“Months.” “Years.” “What feels like forever.” These are the most common responses that I receive when I ask new clients…
For years, I put my life on hold: all I did was grind away, working towards fat loss.
When I say it was all I did, I’m not exaggerating: I didn’t have any hobbies and I avoided doing almost everything that wasn’t centered around fat loss, because I was so nervous that it would interfere with my meal and gym schedule.
I kept telling myself: When I lose weight, I’ll be happier. When I lose weight, I’ll be confident. When I lose weight, I’ll… start living.
I white-knuckled my way through several holidays without allowing myself any treats — I actually packed my own tupperware meal to the family Christmas dinner once — and I frequently turned down social invitations just to go to the gym.
Anytime I lost a little bit of body fat, I was always surprised to realize I didn’t feel any different: the confidence and happiness that I was certain would magically show up were in fact nowhere to be found. I assumed that I just needed to get leaner still, so the cycle continued: diet, exercise, diet, exercise, diet, exercise — it was all that I did, all that I thought about, read about, and talked about.
Finally, on a Saturday afternoon in 2013, after seeing a really fun photo that my friend Jen Sinkler had posted on social media, it suddenly hit me: my entire existence was centered around fat loss — I had turned fat loss into my sole purpose.
Over the course of the following week, my life completely changed. I threw myself headfirst into all sorts of activities that had nothing to do with the way my body looked.
I bought a motorcycle and — for the first time in a long time — happily ditched gym sessions to hang out with my brother and learn how to ride. I got into mountain biking, downhill riding, and then discovered the love of my life: motocross.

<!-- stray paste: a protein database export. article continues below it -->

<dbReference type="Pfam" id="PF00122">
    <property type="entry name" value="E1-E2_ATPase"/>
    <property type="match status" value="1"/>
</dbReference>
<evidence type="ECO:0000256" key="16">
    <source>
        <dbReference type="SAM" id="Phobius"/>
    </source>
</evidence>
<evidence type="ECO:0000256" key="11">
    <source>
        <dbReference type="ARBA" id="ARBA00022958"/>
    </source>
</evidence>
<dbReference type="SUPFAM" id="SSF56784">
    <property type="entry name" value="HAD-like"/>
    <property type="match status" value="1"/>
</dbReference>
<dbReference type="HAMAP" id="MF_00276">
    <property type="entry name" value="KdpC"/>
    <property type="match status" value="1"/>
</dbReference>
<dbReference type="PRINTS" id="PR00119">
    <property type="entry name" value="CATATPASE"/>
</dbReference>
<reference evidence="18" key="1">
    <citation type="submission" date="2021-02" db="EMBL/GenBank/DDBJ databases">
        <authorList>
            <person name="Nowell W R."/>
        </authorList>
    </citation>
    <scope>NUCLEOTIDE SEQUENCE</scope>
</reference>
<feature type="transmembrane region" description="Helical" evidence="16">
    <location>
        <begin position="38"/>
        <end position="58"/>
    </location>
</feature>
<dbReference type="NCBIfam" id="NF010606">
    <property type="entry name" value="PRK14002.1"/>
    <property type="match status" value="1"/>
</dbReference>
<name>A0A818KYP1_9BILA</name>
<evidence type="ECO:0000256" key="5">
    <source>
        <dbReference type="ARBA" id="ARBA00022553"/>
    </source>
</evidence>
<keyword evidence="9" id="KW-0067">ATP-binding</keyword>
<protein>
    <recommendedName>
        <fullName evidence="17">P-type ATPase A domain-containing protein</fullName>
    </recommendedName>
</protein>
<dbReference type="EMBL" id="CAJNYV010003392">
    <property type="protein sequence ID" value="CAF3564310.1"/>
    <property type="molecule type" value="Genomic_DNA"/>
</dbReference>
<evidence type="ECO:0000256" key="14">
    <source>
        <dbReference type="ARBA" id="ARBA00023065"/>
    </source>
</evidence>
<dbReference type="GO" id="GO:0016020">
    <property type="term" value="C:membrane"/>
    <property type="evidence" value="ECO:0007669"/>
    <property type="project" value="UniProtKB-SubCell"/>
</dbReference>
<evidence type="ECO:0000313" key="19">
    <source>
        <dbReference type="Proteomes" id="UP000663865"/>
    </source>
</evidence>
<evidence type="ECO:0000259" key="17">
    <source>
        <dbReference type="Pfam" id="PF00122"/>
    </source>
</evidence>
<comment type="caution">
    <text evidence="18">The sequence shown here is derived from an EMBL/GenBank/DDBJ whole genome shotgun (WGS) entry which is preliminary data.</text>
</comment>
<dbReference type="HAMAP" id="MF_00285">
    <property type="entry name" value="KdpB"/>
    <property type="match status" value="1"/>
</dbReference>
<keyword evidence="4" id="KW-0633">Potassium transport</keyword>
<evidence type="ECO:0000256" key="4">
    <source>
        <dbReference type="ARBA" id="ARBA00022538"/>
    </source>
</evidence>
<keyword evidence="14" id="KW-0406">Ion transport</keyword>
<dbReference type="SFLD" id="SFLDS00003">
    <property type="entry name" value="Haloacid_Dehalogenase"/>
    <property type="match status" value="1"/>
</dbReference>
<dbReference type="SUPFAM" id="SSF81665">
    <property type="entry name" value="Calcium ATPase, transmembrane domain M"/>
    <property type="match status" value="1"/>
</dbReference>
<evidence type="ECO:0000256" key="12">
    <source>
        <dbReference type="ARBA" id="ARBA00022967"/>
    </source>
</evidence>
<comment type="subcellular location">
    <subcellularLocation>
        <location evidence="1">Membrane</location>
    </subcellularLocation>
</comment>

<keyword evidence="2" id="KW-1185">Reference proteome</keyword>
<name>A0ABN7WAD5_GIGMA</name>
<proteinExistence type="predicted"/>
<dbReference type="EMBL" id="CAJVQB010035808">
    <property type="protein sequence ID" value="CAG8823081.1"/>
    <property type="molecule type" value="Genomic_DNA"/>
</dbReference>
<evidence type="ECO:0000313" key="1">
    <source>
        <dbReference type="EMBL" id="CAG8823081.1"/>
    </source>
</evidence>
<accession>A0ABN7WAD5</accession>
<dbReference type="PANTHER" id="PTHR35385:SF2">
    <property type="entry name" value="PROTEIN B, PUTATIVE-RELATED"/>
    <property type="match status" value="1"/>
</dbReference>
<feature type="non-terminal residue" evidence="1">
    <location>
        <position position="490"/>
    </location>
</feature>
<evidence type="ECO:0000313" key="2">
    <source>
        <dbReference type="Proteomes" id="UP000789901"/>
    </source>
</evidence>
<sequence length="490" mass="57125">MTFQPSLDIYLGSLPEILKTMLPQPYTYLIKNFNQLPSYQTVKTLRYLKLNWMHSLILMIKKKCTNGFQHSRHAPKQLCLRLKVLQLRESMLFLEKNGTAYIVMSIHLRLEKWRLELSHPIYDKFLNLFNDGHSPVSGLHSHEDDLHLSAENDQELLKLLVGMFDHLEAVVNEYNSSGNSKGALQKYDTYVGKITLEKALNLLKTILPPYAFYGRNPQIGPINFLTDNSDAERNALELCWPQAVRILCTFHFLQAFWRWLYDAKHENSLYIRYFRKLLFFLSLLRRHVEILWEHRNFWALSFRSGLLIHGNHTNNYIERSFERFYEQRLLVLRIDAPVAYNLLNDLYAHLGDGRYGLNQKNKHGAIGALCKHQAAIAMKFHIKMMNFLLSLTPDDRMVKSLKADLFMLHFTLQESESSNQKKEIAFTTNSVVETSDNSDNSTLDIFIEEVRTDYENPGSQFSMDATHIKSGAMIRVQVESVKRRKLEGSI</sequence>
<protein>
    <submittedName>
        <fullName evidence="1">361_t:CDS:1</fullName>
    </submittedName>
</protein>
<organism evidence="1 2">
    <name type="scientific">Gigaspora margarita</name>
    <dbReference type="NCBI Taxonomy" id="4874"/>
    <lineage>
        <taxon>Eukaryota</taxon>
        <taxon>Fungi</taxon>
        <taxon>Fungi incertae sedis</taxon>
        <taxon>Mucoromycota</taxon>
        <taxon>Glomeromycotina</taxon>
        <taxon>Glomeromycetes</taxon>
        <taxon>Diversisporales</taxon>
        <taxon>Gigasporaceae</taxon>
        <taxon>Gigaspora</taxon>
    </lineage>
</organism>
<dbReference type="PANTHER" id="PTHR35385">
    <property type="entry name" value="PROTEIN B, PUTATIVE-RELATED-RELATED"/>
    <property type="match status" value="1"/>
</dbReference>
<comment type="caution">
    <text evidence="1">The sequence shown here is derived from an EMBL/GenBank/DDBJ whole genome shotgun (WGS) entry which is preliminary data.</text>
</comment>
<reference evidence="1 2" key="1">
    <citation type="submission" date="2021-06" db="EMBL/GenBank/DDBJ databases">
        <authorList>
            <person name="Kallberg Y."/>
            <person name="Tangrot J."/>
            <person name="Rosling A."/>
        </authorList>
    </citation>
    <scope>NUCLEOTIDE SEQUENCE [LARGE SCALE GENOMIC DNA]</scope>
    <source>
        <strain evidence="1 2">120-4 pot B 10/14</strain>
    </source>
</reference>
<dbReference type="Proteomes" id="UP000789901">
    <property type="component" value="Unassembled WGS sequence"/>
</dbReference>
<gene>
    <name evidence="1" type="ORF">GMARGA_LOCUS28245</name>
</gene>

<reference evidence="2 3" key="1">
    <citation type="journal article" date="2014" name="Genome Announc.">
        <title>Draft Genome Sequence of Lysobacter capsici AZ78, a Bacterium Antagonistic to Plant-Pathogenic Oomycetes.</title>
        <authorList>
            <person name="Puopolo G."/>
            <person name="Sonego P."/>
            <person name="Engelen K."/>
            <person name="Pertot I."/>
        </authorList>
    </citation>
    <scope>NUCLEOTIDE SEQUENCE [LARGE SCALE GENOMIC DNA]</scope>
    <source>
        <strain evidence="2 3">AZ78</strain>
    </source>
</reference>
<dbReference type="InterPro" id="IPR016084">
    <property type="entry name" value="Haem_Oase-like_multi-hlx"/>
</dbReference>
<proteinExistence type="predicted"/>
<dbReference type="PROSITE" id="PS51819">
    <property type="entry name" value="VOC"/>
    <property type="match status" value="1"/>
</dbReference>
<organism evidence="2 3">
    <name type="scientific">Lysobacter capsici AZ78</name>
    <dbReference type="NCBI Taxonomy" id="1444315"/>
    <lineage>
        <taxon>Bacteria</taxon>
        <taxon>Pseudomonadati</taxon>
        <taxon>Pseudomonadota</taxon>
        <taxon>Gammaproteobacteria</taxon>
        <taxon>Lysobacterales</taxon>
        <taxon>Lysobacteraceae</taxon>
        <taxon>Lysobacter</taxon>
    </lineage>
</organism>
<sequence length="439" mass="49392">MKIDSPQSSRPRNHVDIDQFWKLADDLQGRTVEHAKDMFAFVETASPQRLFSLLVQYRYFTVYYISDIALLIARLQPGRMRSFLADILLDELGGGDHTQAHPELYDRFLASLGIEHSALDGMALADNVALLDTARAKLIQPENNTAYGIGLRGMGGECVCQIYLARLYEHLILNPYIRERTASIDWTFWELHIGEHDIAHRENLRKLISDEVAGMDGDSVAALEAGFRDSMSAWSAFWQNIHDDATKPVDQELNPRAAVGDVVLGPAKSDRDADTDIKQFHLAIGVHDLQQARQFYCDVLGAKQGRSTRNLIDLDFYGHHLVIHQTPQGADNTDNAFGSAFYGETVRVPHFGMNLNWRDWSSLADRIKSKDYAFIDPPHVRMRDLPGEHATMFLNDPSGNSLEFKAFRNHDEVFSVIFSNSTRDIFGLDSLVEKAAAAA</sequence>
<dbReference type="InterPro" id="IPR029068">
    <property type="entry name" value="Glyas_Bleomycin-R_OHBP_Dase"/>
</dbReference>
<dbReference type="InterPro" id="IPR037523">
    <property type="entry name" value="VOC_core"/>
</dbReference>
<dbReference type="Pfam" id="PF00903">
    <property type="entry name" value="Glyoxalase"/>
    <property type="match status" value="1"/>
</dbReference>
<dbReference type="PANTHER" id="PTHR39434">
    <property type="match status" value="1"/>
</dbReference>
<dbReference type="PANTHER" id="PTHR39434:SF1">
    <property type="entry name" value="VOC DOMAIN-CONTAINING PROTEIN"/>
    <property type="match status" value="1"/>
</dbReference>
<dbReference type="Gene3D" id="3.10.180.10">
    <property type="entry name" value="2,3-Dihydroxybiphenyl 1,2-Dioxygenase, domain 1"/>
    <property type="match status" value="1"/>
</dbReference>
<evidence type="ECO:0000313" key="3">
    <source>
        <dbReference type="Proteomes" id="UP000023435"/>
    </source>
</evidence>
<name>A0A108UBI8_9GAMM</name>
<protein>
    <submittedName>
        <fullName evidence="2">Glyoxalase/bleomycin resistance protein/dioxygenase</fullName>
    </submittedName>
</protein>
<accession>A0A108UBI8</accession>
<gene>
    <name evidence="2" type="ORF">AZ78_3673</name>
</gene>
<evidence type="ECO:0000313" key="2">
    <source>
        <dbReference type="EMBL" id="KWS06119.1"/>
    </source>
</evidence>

Guess what? It turns out I’m a really good rider! But I never would have discovered that had I not pulled myself out of my fat loss tunnel vision. In addition to riding everything with two wheels, I started writing again, spending time with my friends and family, and dove enthusiastically into different projects.
It all became so clear to me: my purpose here is not fat loss, and neither is yours.
Let’s get this out of the way: fat loss is not — nor should it be — a lifestyle.
Fat loss, should you choose to pursue it, is simply a phase and should be treated as such.
Continuously grinding away towards fat loss, without any strategic breaks built in your progression, will lead to massive burnout as it becomes suffocating and all-consuming. This in turn results in subpar effort, and therefore in subpar results.
If you are working towards fat loss, I encourage you to focus on it for a specific block of time — maybe four to six weeks — and then focus on maintenance for at least one to two weeks. Rinse and repeat, and notice how much better that feels.
I’ve worked with hundreds of women and I can’t count the number of times where, when discussing goals, a woman has told me: “I feel like I’m supposed to want to lose weight… I don’t really want to, but maybe I should.”
Let me be very clear: your goal is not “supposed to be” fat loss, despite all the aggressive marketing pushed on women through every media platform. Contrary to what this messaging would have you believe, you have a life to live. And this life doesn’t have anything to do with weight loss.
If you have a goal of losing weight in order to feel better, move better — or frankly for whatever reason you desire (#YourBodyYourBusiness) — I completely respect your choice. But I implore you remember that your worth is not attached to your weight, regardless of what that number is.
Fat loss may be a part of your story if you choose, but it doesn’t have to be the plot.
There are so many possibilities for goals beyond fat loss! There is an entire world full of things to learn and explore, all of which could be very fulfilling. So many women choose never to entertain these things, however, because of the constant pressure put on their appearance.
Which things could you get involved in or work on that don’t have anything to do with the way your body looks? Hiking, activism, writing, biking, drawing, dancing, baking… the list goes on. Which things are you good at? Which things do you feel drawn to, or called to?
It can be easy to get wrapped up in fat loss, but there is so much more to life! Even if you choose to pursue it, please remember that fat loss is not your purpose. Fat loss is not your life’s work.
We need you, your voice, and your gifts in this world, regardless of what your body looks like.
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